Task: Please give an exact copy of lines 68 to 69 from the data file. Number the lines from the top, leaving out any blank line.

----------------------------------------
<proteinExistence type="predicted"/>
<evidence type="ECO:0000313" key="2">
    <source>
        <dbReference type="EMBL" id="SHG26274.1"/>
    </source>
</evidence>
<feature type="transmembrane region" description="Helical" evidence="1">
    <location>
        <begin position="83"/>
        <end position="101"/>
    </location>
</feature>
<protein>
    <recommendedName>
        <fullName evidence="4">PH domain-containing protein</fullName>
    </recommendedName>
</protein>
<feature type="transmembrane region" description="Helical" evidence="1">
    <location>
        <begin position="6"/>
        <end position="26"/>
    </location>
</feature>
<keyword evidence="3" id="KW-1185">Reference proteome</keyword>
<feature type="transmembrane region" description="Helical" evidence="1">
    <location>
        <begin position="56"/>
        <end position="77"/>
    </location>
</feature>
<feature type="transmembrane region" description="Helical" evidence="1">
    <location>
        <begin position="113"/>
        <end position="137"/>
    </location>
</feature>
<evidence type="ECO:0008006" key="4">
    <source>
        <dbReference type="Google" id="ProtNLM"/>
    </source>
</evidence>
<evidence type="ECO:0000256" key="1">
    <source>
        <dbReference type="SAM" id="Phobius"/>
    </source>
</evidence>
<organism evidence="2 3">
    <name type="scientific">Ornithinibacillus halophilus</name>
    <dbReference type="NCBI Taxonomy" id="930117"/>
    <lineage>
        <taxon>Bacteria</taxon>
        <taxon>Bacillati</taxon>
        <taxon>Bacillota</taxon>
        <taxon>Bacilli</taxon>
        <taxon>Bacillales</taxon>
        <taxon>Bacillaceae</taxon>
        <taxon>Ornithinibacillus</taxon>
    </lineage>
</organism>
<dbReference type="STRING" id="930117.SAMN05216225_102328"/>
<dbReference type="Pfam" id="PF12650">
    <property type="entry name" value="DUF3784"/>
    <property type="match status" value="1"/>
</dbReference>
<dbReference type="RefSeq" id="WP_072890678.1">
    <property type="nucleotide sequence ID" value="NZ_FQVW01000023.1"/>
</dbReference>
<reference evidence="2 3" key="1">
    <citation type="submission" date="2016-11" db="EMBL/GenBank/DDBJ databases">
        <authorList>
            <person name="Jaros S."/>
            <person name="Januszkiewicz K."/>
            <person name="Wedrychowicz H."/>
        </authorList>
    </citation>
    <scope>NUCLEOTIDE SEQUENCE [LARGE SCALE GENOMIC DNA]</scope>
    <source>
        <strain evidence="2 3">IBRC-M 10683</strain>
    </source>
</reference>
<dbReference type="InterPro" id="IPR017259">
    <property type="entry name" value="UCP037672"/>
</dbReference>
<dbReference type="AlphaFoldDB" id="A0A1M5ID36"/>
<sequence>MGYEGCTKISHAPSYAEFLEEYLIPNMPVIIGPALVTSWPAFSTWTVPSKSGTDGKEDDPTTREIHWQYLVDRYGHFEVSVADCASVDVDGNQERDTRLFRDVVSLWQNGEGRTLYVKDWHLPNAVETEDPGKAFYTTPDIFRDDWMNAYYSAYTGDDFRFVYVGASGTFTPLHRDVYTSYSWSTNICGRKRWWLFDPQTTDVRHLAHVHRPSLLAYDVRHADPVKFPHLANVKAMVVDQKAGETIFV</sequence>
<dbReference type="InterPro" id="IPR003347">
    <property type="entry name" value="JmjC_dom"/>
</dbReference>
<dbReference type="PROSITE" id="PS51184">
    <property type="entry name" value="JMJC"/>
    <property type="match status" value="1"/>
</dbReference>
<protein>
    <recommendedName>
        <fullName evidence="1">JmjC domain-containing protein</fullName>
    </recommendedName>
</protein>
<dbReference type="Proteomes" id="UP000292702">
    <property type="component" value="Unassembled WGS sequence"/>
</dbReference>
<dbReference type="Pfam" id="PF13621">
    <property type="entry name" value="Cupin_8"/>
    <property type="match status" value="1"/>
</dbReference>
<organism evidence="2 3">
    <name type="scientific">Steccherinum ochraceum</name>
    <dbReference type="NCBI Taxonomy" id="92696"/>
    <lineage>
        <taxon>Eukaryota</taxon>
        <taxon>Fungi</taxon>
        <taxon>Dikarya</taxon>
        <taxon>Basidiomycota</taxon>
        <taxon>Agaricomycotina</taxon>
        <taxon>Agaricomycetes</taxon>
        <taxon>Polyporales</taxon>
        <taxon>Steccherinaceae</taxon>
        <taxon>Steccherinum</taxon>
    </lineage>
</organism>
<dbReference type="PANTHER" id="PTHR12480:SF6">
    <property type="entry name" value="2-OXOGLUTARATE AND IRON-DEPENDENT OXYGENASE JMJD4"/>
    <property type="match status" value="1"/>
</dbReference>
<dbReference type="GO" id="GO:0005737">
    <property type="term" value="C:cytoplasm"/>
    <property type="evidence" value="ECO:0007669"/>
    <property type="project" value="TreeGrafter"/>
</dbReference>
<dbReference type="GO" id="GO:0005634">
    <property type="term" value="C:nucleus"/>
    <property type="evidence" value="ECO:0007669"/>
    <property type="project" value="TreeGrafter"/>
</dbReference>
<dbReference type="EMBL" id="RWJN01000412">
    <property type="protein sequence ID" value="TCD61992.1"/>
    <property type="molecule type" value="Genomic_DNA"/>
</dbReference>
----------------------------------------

<reference evidence="2 3" key="1">
    <citation type="submission" date="2016-11" db="EMBL/GenBank/DDBJ databases">